When you cross the threshold of Kate Wasserberg’s stage for Close Quarters at the Crucible Studio, the dirt crunches under your feet and you cross into a world that’s both far off and familiar; lived in and wild; home territory and no man’s land – where the landscapes of Scotland and Wales are as vivid as the forests where Russia meets Estonia.
A world premiere co-production between Sheffield Theatres and Out of Joint, Close Quarters is the story of the first generation of female soldiers to serve in the British infantry in close combat roles. An elite and disciplined unit, Cormack, Findlay and Davies are finally seeing action despite generations of discrimination and misogyny, and the extreme physical, psychological and emotional impact of this kind of warfare.
From the off it’s a brittle environment of overlapping identities and in-betweenness, rules and contradictions, fierce companionship and integrity, broken bits and gravel – where cracks in the ground give way to maps, friendships, enemy lines and far-off thoughts of home. And the parallel is drawn like the chart the sergeant unrolls on a niftily used folding table: close quarters as a physical combat tactic between military units but also in terms of location, proximity, roots and gender. This is a play that draws people growing up, living and working together and tells tales of the love and the friction involved in figuratively – and sometimes literally – living on top of each other.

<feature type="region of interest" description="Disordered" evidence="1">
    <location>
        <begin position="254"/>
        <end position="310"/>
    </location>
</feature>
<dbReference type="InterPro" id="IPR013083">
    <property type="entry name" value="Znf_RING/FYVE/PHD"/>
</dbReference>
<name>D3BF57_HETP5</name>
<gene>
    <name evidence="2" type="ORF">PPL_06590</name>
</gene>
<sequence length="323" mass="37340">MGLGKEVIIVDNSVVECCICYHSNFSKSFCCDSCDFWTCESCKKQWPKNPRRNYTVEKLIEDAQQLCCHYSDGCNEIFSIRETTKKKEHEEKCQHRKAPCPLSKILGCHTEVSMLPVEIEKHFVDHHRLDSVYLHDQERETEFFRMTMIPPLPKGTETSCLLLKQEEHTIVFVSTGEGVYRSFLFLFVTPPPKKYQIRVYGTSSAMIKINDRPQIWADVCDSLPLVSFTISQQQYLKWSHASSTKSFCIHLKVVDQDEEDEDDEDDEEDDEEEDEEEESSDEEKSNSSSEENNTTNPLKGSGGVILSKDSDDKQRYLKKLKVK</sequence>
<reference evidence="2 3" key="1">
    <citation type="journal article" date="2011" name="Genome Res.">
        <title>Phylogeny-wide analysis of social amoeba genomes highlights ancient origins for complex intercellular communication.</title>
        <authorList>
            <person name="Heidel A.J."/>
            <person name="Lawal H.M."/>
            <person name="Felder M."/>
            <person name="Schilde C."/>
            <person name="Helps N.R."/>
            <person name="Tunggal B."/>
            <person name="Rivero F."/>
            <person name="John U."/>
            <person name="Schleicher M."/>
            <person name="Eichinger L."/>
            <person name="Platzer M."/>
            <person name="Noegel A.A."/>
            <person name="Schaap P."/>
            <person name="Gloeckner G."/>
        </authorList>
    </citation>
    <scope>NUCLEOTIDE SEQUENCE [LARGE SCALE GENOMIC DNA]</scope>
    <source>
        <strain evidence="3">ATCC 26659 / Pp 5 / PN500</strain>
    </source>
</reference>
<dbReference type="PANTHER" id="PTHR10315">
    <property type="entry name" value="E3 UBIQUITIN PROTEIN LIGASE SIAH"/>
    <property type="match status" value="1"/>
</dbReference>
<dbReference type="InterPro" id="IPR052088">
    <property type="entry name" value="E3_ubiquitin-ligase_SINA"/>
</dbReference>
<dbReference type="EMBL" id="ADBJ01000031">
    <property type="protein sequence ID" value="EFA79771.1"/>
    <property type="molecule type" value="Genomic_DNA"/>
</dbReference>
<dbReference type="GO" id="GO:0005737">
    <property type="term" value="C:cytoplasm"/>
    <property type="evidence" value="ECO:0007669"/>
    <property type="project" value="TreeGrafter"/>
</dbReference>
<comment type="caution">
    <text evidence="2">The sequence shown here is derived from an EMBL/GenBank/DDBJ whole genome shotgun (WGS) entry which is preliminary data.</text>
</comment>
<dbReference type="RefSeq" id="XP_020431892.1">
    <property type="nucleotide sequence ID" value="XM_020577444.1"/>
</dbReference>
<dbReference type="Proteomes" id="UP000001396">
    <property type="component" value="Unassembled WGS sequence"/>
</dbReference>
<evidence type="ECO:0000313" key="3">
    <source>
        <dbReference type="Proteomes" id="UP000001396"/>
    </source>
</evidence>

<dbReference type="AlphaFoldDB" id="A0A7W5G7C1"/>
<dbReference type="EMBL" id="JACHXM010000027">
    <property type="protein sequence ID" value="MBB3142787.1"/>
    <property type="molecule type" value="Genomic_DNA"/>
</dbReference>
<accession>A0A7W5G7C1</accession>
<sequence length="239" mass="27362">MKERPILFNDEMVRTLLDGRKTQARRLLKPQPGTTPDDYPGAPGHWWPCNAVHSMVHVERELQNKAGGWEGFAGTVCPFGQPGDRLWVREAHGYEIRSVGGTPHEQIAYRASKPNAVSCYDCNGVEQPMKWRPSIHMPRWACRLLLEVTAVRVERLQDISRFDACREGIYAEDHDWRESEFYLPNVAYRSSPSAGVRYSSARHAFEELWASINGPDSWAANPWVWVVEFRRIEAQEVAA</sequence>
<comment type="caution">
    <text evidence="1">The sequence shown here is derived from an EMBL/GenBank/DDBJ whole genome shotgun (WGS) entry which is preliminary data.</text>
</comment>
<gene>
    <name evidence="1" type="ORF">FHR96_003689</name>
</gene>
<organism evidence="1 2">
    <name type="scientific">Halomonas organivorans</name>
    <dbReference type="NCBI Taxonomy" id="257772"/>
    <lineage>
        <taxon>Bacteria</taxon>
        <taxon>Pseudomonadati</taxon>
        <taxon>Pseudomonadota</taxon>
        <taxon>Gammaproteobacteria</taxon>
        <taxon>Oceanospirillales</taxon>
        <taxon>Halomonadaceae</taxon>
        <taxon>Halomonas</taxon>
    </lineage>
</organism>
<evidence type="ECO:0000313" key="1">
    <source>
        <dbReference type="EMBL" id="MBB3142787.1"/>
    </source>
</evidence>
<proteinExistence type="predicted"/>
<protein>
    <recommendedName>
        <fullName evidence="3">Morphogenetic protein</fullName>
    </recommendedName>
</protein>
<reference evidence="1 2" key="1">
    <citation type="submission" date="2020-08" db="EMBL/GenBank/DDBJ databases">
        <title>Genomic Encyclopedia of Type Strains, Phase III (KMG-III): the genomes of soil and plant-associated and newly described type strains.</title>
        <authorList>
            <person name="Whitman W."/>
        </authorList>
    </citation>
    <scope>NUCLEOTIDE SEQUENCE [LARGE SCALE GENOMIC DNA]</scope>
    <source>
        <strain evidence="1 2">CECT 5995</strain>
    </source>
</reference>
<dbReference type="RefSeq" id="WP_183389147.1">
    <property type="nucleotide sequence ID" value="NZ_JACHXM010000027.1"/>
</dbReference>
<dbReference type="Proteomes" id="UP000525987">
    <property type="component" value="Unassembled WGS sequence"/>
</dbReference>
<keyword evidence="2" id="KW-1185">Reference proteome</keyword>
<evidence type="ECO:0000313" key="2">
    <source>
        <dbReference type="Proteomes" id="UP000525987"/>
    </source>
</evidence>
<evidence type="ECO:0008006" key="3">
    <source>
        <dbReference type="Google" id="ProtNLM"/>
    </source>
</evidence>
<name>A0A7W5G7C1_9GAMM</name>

This sense of physical confrontation and personal space is especially clear in the combat scenes, carefully choreographed into balletic battles of pirouettes and petrol cans with an intense physicality that’s at times childlike, precise, violent and strongly delicate.
Day-to-day practicalities mesh with humour and the politics of identity with a poetry of crude language in Kate Bowen’s text that, whilst remaining expansive and expressive, leaves crucial things achingly unsaid.
This is a play about soldiers and warfare where explosions of soul and conscience are as loud as artillery and gunfire. The cast are a close-knit ensemble who demonstrate strength, physical skill and discipline while treading carefully inside the notion of a well-oiled machine – carrying each other against adversity and leaving no person behind. This is especially true in the case of Adiza Shardow who stepped in a couple of days before to perform the lead role. She does this to great effect (her script in hand often camouflaged simply as tactical notes) whilst being strongly held by the other actors.
Brave, loud, muddled, muffled, intimate, hectic and sparse – Close Quarters is a fine fit for this season’s series of funny, bold, political plays at the Studio.
- Words by
- Laura Hegarty